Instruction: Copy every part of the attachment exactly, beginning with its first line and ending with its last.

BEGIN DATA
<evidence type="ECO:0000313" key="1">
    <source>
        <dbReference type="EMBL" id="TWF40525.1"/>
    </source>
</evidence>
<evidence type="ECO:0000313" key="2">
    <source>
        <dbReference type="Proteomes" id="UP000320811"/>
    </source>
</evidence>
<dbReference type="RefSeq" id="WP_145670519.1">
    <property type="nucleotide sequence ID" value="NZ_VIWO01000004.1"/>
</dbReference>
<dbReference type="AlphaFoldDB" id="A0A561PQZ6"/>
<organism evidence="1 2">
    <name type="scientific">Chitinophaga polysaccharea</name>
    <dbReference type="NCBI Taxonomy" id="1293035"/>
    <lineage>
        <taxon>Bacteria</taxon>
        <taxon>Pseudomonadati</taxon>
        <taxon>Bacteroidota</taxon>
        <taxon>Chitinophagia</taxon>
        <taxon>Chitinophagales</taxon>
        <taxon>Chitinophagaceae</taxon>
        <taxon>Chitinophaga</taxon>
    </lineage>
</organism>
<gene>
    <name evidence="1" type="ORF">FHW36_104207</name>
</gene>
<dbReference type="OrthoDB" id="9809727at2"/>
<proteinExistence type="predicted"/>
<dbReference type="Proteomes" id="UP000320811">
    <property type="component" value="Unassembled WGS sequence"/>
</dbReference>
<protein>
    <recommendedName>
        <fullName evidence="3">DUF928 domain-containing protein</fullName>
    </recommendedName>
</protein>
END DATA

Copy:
<evidence type="ECO:0000313" key="1">
    <source>
        <dbReference type="EMBL" id="TWF40525.1"/>
    </source>
</evidence>
<evidence type="ECO:0000313" key="2">
    <source>
        <dbReference type="Proteomes" id="UP000320811"/>
    </source>
</evidence>
<dbReference type="RefSeq" id="WP_145670519.1">
    <property type="nucleotide sequence ID" value="NZ_VIWO01000004.1"/>
</dbReference>
<dbReference type="AlphaFoldDB" id="A0A561PQZ6"/>
<organism evidence="1 2">
    <name type="scientific">Chitinophaga polysaccharea</name>
    <dbReference type="NCBI Taxonomy" id="1293035"/>
    <lineage>
        <taxon>Bacteria</taxon>
        <taxon>Pseudomonadati</taxon>
        <taxon>Bacteroidota</taxon>
        <taxon>Chitinophagia</taxon>
        <taxon>Chitinophagales</taxon>
        <taxon>Chitinophagaceae</taxon>
        <taxon>Chitinophaga</taxon>
    </lineage>
</organism>
<gene>
    <name evidence="1" type="ORF">FHW36_104207</name>
</gene>
<dbReference type="OrthoDB" id="9809727at2"/>
<proteinExistence type="predicted"/>
<dbReference type="Proteomes" id="UP000320811">
    <property type="component" value="Unassembled WGS sequence"/>
</dbReference>
<protein>
    <recommendedName>
        <fullName evidence="3">DUF928 domain-containing protein</fullName>
    </recommendedName>
</protein>